Where there is a will there is a way

Sunday, June 24, 2012

"Putting the hard word on Cottonsoft" (Good magazine, issue 24)

This one-page article was featured in Issue 24, page 22 of Good magazine (NZ). I like it as it explains what has been going on behind the scenes with Cottonsoft (although I have heard of it in the headlines.) This is why not to buy Cottonsoft toiletpaper - if you like biodiversity, and rainforests. I reproduce it here for benevolent purposes only.

Loo roll hit the headlines in recent months with the epic tussle between environmental groups, led by Greenpeace, and the paper giant Asia Products & Paper (APP), on behalf of their toilet paper subsidiary Cottonsoft. Caught in the middle of the debate are various sustainability certification schemes.

Indonesian-based APP has been targeted by environmentalists for ItS felling of forest habitats essential to the survival of critically endangered Sumatran tigers and endangered orangutans. And APP in turn is part of the Sinar Mas group of companies that have been key players in rainforest destruction for palm oil production.

The campaign against APP began when forensic testing carried out as part of an eight-month investigation by Greenpeace, the Green Party and WWF New Zealand discovered the presence of mixed tropical hardwoods in a range of Cottonsoft products. Cottonsoft hit back, saying the testing was carried out by inexperienced researchers, and did not prove that the wood matenal found came from protected Indonesian rainforest. They also claimed that Cottonsoft retail brands are sourced from sustainable forest locations independently certified by the international organisation Programme for the Endorsement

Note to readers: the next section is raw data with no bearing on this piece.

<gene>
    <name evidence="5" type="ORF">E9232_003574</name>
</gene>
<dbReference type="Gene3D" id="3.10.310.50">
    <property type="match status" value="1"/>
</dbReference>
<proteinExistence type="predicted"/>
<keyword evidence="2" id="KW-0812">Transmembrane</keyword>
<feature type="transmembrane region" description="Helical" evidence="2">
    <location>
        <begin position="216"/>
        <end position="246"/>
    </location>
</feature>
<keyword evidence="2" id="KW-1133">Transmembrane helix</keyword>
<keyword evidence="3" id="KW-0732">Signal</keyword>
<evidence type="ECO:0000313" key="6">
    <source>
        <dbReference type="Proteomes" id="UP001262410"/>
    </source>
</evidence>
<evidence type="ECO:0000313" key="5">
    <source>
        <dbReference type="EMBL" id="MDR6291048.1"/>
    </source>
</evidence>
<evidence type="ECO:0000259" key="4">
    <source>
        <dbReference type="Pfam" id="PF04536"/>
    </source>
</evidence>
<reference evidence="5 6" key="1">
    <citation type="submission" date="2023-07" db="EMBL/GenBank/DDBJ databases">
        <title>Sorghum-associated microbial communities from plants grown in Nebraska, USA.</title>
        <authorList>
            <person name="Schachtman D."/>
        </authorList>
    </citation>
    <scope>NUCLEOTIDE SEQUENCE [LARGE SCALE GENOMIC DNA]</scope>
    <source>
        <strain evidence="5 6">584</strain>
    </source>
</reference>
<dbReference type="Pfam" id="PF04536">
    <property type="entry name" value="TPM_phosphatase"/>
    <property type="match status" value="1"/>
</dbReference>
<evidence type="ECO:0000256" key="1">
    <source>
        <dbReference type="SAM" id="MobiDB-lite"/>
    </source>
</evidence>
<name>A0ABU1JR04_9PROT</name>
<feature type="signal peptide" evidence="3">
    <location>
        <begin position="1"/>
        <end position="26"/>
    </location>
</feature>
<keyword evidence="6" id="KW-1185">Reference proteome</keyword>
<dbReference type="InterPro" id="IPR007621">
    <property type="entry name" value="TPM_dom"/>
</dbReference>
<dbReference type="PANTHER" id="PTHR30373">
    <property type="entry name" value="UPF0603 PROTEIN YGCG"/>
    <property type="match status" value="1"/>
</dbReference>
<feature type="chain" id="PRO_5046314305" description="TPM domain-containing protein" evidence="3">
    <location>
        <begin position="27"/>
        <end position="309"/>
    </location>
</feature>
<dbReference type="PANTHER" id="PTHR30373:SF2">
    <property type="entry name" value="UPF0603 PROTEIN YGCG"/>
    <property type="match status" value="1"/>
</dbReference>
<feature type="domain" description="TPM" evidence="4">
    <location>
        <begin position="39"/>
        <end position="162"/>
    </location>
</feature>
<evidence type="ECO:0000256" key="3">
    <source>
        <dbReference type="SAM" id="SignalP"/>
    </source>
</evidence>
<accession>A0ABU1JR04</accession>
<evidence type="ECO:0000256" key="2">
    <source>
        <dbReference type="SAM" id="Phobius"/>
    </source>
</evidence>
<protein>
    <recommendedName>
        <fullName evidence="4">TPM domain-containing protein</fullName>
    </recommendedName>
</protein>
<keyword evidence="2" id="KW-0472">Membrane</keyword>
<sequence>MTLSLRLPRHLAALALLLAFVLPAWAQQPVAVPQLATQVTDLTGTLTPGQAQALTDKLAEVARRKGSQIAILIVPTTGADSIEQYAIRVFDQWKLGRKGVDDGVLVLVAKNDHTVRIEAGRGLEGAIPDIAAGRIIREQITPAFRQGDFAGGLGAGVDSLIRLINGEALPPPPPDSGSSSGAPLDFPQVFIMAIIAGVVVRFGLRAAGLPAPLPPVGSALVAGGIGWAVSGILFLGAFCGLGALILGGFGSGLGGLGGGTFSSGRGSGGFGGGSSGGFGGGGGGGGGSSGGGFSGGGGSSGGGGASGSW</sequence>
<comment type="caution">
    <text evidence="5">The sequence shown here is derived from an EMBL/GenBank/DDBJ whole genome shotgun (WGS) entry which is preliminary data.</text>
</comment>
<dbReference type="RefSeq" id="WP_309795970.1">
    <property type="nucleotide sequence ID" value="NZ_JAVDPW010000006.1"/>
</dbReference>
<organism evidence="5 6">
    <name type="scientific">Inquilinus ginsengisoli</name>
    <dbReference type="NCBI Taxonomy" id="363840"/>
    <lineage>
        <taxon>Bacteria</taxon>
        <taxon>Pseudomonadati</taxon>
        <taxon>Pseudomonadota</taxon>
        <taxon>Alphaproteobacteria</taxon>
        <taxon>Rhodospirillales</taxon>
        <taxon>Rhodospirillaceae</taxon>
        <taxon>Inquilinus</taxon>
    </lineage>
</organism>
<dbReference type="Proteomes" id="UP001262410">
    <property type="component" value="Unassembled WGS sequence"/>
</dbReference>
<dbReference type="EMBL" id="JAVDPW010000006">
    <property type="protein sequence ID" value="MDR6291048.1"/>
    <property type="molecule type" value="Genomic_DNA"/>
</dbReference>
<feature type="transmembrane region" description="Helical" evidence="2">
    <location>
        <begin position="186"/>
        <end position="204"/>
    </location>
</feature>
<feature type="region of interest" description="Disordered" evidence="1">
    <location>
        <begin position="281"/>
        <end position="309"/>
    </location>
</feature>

of Forest Certification (PEFC).

With large parts of the North Island planted in pine trees and other plantation forests, you might ask.why a Kiwi company would need to cut down
tropical rainforests to make toilet paper?

In round two, PEFC told WWF they didn't cover Cottonsoft’s claims of sustainable production Indonsia. And the conservationists pointed out that APP ad pledged, and failed, to switch to 100 percent plantation sourcing of timber for major pulp mills three times: missing self-imposed deadlines to stop using
native forest timber in 2004, 2007 and 2009.

The public campaign has certainly had an impact. In 2011 Cottonsoft laid off seven workers in Dunedin and two in Auckland, blaming it on the effects of the campaign, and has said it will now seek New Zealand’s official Environmental Choice certification for its retail products. In the meantime, another Greenpeace investigation claims to have acquired video evidence of APP timber yards containing large amounts of legally protected ramin hardwood, and PEFC say they are investigating this as a possible breach of APP’s certification.

Consumers would do well to stay tuned, as it appears this particular battle will continue for some time yet.

Can’t remember what’s what? Go to www.good.net.nz/toiletpaper to download Greenpeace’s guide to rainforest friendly toilet paper


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